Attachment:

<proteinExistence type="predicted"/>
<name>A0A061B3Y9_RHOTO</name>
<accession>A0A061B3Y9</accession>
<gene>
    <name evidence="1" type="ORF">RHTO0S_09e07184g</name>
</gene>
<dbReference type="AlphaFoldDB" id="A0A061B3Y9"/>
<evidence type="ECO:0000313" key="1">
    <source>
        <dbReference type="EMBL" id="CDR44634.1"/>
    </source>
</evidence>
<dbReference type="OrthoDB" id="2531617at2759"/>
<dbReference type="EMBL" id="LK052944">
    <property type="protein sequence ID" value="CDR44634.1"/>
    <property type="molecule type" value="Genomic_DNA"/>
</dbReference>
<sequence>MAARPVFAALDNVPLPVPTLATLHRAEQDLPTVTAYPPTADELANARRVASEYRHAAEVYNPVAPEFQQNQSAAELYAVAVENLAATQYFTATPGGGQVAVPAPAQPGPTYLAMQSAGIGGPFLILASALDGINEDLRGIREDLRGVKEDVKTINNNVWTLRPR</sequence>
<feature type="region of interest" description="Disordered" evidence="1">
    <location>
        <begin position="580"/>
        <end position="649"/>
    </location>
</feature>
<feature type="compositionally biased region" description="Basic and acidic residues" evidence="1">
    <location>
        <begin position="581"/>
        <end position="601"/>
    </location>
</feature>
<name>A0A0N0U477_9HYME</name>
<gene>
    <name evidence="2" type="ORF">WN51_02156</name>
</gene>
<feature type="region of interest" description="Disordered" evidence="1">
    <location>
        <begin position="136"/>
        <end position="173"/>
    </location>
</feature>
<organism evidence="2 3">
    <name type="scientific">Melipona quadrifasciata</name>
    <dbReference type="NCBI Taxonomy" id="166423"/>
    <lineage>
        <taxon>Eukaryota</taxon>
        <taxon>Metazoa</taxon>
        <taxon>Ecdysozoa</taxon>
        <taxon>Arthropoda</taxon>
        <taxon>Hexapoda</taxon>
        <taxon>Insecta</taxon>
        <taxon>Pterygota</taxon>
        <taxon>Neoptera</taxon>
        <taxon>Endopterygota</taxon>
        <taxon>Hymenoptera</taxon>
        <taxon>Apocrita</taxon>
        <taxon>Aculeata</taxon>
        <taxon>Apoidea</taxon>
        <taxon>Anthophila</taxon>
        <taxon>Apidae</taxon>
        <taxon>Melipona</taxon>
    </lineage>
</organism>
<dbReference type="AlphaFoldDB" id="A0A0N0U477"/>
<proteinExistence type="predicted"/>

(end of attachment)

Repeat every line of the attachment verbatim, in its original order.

<proteinExistence type="predicted"/>
<name>A0A061B3Y9_RHOTO</name>
<accession>A0A061B3Y9</accession>
<gene>
    <name evidence="1" type="ORF">RHTO0S_09e07184g</name>
</gene>
<dbReference type="AlphaFoldDB" id="A0A061B3Y9"/>
<evidence type="ECO:0000313" key="1">
    <source>
        <dbReference type="EMBL" id="CDR44634.1"/>
    </source>
</evidence>
<dbReference type="OrthoDB" id="2531617at2759"/>
<dbReference type="EMBL" id="LK052944">
    <property type="protein sequence ID" value="CDR44634.1"/>
    <property type="molecule type" value="Genomic_DNA"/>
</dbReference>
<sequence>MAARPVFAALDNVPLPVPTLATLHRAEQDLPTVTAYPPTADELANARRVASEYRHAAEVYNPVAPEFQQNQSAAELYAVAVENLAATQYFTATPGGGQVAVPAPAQPGPTYLAMQSAGIGGPFLILASALDGINEDLRGIREDLRGVKEDVKTINNNVWTLRPR</sequence>
<feature type="region of interest" description="Disordered" evidence="1">
    <location>
        <begin position="580"/>
        <end position="649"/>
    </location>
</feature>
<feature type="compositionally biased region" description="Basic and acidic residues" evidence="1">
    <location>
        <begin position="581"/>
        <end position="601"/>
    </location>
</feature>
<name>A0A0N0U477_9HYME</name>
<gene>
    <name evidence="2" type="ORF">WN51_02156</name>
</gene>
<feature type="region of interest" description="Disordered" evidence="1">
    <location>
        <begin position="136"/>
        <end position="173"/>
    </location>
</feature>
<organism evidence="2 3">
    <name type="scientific">Melipona quadrifasciata</name>
    <dbReference type="NCBI Taxonomy" id="166423"/>
    <lineage>
        <taxon>Eukaryota</taxon>
        <taxon>Metazoa</taxon>
        <taxon>Ecdysozoa</taxon>
        <taxon>Arthropoda</taxon>
        <taxon>Hexapoda</taxon>
        <taxon>Insecta</taxon>
        <taxon>Pterygota</taxon>
        <taxon>Neoptera</taxon>
        <taxon>Endopterygota</taxon>
        <taxon>Hymenoptera</taxon>
        <taxon>Apocrita</taxon>
        <taxon>Aculeata</taxon>
        <taxon>Apoidea</taxon>
        <taxon>Anthophila</taxon>
        <taxon>Apidae</taxon>
        <taxon>Melipona</taxon>
    </lineage>
</organism>
<dbReference type="AlphaFoldDB" id="A0A0N0U477"/>
<proteinExistence type="predicted"/>